Klein H.L.,New York University | Symington L.S.,Columbia University
Cell | Year: 2012

The Sgs1 DNA helicase and its mammalian homolog BLM control crossover formation in mitotic cells. Zakharyevich et al. and De Muyt et al. now uncover a key role for Sgs1 in meiotic crossover regulation, which in turn reveals a joint molecule resolution pathway that produces the majority of crossovers in budding yeast. © 2012 Elsevier Inc.

Duncan D.T.,Harvard Youth Violence Prevention Center | Hatzenbuehler M.L.,Columbia University
American Journal of Public Health | Year: 2014

Objectives. We examined whether past-year suicidality among sexualminority adolescents was more common in neighborhoods with a higher prevalence of hate crimes targeting lesbian, gay, bisexual, and transgender (LGBT) individuals. Methods. Participants' data came from a racially/ethnically diverse population-based sample of 9th- through 12th-grade public school students in Boston, Massachusetts (n = 1292). Of these, 108 (8.36%) reported a minority sexual orientation. We obtained data on LGBT hate crimes involving assaults or assaults with battery between 2005 and 2008 from the Boston Police Department and linked the data to the adolescent's residential address. Results. Sexual-minority youths residing in neighborhoods with higher rates of LGBT assault hate crimes were significantly more likely to report suicidal ideation (P = .013) and suicide attempts (P = .006), than were those residing in neighborhoods with lower LGBT assault hate crime rates. We observed no relationships between overall neighborhood-level violent and property crimes and suicidality among sexual-minority adolescents (P > .05), providing evidence for specificity of the results to LGBT assault hate crimes. Conclusions. Neighborhood context (i.e., LGBT hate crimes) may contribute to sexual-orientation disparities in adolescent suicidality, highlighting potential targets for community-level suicide-prevention programs.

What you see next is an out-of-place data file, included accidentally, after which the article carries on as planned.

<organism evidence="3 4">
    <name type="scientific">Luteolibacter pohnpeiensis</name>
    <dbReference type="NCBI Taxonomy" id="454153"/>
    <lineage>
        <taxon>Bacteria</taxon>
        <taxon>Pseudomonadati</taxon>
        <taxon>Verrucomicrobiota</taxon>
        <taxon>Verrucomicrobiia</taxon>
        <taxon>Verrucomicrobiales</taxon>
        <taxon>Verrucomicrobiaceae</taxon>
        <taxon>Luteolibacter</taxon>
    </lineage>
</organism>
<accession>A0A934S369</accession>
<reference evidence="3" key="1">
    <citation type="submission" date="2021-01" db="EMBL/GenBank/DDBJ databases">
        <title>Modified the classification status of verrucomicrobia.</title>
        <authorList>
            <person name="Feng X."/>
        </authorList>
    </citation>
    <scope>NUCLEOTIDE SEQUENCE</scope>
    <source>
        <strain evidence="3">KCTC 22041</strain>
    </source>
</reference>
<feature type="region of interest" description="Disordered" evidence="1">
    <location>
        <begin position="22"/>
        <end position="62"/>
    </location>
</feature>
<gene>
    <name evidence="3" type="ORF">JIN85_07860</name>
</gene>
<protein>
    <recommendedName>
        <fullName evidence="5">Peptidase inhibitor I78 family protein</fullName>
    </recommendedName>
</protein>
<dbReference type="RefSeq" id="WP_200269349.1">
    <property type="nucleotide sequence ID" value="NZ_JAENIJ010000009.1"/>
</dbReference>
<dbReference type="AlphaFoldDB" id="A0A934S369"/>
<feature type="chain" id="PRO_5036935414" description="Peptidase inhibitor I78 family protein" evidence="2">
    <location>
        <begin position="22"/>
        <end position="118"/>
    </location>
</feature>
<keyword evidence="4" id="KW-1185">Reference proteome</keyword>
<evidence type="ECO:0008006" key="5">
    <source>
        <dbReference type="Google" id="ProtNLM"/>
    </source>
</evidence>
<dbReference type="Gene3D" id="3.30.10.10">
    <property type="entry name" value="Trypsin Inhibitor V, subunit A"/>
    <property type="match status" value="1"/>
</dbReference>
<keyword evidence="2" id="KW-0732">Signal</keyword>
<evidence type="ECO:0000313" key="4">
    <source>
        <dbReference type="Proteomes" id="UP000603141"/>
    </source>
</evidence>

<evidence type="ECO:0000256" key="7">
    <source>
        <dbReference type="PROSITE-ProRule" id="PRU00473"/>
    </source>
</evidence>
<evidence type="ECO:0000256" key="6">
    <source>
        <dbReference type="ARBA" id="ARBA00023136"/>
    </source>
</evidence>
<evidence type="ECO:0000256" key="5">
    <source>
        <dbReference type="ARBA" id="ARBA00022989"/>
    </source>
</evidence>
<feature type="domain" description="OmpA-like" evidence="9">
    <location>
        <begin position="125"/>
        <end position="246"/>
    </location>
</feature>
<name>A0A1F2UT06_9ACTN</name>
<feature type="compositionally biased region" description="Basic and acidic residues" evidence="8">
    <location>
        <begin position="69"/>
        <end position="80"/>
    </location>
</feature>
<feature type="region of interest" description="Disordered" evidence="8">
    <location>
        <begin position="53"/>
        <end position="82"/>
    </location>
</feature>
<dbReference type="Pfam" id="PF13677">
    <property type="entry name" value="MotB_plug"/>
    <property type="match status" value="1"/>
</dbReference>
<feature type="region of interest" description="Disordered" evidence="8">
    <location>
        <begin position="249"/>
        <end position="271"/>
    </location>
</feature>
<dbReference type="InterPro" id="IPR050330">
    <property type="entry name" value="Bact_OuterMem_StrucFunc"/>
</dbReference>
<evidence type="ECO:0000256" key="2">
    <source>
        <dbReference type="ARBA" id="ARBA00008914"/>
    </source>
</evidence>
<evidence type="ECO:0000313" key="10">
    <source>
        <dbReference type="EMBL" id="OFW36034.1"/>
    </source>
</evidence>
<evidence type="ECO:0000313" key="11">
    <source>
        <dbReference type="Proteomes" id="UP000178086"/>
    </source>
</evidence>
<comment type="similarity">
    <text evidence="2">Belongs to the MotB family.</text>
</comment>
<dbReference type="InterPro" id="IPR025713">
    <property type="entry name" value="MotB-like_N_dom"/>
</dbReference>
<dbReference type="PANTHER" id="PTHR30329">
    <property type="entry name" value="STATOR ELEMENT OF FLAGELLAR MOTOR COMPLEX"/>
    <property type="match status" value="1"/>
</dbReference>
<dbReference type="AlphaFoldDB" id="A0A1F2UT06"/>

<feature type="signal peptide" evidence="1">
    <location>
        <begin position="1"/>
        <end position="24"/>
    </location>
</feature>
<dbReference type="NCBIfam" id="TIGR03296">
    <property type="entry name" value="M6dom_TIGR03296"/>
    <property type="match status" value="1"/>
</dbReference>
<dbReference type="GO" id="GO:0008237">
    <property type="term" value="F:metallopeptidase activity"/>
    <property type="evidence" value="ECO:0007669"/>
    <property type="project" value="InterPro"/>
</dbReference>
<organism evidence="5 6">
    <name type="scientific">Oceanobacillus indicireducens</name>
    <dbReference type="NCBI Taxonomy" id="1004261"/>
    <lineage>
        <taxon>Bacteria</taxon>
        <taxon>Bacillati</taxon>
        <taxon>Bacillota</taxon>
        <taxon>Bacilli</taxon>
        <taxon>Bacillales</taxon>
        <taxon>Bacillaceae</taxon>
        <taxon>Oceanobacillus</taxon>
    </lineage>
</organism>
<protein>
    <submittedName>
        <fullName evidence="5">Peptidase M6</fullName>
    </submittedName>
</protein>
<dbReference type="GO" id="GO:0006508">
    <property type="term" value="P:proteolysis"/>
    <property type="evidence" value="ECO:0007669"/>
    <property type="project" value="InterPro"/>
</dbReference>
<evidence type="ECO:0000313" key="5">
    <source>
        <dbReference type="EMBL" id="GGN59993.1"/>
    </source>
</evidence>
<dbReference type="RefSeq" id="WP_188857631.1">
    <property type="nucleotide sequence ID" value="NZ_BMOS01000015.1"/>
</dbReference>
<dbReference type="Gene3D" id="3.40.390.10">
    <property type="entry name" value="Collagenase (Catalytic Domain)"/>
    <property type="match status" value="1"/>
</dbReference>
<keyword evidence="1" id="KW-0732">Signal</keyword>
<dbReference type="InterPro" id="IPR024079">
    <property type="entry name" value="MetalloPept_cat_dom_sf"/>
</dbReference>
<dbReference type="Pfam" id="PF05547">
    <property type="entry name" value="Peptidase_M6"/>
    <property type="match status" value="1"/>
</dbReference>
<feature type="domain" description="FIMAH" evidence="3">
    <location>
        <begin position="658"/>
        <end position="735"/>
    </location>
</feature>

Zhu X.-Y.,Columbia University
Journal of Physical Chemistry Letters | Year: 2014